Trends in reducing CO2 emissions from passenger cars
The European Union institutions have put in place a comprehensive legal framework to address the problems of high CO2 emissions produced by transport and ensure the EU meets its greenhouse gas emission reduction targets under the Kyoto Protocol. The legislation sets binding emission targets for new car and van fleets. For cars, manufacturers are obliged to ensure that their new car fleet does not emit more than an average of 130 grams of CO2 per kilometre (g CO2/Km) by 2015 and 95g by 2021. For vans, the mandatory target is 175 g CO2/Km by 2017 and 147g by 2020.
To help reach these targets, the regulation from 2009 has established ‘super credits’, as well as penalties. The super credits give manufacturers additional incentives to produce vehicles with extremely low emissions (below 50g/km). Each low-emitting car is counted as 3.5 vehicles in 2012 and 2013, 2.5 in 2014, 1.5 vehicles in 2015 and then 1 vehicle from 2016 to 2019. Super-credits will also apply in the second stage of emission reductions, from 2020 to 2023. Penalty payments are imposed, on the other hand, for excess emissions. If the average CO2 emissions of a manufacturer's fleet exceed its limit value in any year from 2012, the manufacturer has to pay an excess emissions premium for each car registered. This premium amounts to €5 for the first g/km exceeded, €15 for the second g/km, €25 for the third g/km, and €95 for each subsequent g/km.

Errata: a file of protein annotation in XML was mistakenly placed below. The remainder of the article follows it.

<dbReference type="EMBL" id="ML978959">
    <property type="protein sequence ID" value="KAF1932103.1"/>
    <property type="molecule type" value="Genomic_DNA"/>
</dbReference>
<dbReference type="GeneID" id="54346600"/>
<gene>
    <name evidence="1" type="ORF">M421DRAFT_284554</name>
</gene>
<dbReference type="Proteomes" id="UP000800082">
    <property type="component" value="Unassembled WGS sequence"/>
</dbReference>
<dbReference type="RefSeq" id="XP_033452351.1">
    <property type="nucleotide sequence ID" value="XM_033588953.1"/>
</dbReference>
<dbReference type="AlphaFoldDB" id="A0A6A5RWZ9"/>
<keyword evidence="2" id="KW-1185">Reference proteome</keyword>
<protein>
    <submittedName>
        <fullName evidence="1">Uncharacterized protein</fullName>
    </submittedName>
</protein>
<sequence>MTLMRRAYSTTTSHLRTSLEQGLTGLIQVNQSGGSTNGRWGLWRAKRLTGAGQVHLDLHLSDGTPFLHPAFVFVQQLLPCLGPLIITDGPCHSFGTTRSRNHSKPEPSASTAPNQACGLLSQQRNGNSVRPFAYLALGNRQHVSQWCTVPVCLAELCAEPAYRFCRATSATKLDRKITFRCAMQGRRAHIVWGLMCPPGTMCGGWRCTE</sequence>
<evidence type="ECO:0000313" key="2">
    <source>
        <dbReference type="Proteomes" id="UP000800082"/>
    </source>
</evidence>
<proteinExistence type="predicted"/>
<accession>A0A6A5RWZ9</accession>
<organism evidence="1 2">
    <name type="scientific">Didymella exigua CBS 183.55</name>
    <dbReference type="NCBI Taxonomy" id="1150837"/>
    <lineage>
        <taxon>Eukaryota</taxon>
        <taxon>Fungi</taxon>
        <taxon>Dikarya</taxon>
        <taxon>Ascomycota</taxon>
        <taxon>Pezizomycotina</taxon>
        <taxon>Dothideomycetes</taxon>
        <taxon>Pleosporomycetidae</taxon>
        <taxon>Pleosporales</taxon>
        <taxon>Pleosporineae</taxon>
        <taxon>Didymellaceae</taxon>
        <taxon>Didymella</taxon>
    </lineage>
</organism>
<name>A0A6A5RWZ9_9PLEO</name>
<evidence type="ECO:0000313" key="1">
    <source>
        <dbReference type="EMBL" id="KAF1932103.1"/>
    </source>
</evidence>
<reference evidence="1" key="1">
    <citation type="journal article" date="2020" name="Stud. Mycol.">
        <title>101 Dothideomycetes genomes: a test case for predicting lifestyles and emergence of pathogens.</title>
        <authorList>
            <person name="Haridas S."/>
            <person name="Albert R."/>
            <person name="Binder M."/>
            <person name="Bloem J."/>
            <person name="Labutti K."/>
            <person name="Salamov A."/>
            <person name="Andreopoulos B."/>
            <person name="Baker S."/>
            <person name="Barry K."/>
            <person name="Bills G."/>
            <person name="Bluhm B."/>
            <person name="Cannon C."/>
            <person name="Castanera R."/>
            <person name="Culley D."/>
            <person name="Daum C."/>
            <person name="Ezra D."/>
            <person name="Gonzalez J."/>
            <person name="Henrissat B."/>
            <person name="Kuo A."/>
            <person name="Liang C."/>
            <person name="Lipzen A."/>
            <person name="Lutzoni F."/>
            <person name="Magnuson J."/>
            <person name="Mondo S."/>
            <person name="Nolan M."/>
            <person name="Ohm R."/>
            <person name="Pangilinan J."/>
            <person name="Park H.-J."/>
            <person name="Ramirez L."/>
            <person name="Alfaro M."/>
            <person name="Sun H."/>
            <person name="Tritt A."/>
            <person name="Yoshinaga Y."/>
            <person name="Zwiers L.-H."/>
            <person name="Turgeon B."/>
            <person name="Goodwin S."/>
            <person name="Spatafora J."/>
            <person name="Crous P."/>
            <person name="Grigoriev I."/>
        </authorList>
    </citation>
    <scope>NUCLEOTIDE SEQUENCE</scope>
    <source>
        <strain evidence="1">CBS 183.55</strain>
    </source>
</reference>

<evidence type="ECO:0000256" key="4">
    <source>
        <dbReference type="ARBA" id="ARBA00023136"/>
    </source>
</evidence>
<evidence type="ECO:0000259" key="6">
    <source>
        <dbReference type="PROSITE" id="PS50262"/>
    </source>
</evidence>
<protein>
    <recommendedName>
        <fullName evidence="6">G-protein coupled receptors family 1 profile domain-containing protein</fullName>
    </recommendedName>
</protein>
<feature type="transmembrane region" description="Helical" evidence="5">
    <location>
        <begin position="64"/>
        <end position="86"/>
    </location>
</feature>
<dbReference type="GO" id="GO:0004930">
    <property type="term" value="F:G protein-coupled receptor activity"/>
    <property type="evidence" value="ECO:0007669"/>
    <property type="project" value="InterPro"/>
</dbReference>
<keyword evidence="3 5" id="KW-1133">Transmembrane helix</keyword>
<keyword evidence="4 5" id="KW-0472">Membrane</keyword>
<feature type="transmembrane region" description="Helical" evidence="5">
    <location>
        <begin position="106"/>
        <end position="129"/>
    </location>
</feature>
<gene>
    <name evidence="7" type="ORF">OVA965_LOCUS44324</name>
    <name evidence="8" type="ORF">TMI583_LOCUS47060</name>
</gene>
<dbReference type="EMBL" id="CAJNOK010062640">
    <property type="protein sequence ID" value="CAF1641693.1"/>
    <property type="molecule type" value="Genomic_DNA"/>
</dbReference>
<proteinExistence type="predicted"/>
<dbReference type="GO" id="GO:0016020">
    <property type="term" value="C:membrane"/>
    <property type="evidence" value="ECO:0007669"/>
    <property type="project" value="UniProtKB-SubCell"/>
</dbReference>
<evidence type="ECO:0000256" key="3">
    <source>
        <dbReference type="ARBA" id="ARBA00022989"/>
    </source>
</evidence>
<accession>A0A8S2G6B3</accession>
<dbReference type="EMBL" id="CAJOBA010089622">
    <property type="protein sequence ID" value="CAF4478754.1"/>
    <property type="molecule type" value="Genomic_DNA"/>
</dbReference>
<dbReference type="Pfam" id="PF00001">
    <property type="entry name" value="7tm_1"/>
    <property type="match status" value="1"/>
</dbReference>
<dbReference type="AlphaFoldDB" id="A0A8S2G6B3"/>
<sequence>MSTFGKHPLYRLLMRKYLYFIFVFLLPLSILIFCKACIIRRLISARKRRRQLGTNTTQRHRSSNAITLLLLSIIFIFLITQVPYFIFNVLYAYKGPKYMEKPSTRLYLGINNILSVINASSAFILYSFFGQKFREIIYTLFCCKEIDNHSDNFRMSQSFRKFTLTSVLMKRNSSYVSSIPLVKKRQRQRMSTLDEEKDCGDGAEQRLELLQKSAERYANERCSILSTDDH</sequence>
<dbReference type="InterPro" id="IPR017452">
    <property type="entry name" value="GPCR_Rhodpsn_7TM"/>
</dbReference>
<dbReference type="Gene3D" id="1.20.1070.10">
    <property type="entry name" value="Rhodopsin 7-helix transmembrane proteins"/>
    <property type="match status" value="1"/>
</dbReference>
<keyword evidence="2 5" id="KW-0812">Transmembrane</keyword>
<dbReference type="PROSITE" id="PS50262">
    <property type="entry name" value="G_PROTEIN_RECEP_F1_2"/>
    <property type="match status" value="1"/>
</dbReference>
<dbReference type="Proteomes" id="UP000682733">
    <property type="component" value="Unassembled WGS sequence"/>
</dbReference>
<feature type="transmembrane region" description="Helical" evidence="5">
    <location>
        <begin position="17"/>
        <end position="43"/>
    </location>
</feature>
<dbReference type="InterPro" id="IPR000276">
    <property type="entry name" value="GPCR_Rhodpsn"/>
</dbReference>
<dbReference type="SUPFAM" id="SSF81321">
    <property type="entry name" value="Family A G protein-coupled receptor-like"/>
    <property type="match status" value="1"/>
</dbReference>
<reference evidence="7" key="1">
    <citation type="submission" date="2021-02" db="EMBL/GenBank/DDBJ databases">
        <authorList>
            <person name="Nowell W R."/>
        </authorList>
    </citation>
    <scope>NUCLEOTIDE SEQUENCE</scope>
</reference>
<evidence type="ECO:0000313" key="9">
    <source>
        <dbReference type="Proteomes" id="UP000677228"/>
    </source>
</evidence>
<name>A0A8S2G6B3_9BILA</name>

The European Environment Agency (EEA) has reported in April this year on some progress already made. According to EEA, cars sold in 2013 were 4 % more efficient than the year before, based on provisional data. The average CO2 emission level of a new car sold in 2013 was 127 grams of CO2 per kilometre, below the 2015 target of 130g.
The EEA also found out that the main drivers of efficiency have been technological improvements and higher sales of diesel cars, which typically have lower emissions levels than petrol equivalents. Also, there were 11.8 million new cars registered in the EU in 2013, whereas in 2007 15.5 million vehicles were registered. Clearly, the financial crisis and the higher oil prices in the past years have contributed to these trends. The EEA notes finally divergent tendencies between the different EU member states. On average, the most efficient cars were bought in the Netherlands (109g CO2/km), Greece (111g) and Portugal (112g) while the country selling the least efficient cars was Latvia (147g) followed by Estonia (147g) and Bulgaria (142g). The biggest cars, measured by mass, were bought in Latvia, Sweden and Luxembourg.
In April this year the European Parliament and the Council amended the 2009 Regulation and defined the modalities for reaching the 2020 target to reduce CO2 emissions from new passenger cars.
The EU is undertaking a number of additional intitiatives to stimulate the uptake of clean vehicles, such as the Clean Vehicle Portal, which provides information about the lifetime cost of a vehicle and estimates how environment-friendly it is. Polis is part of the consortium and is keeping you regularly updated on the development of the portal.
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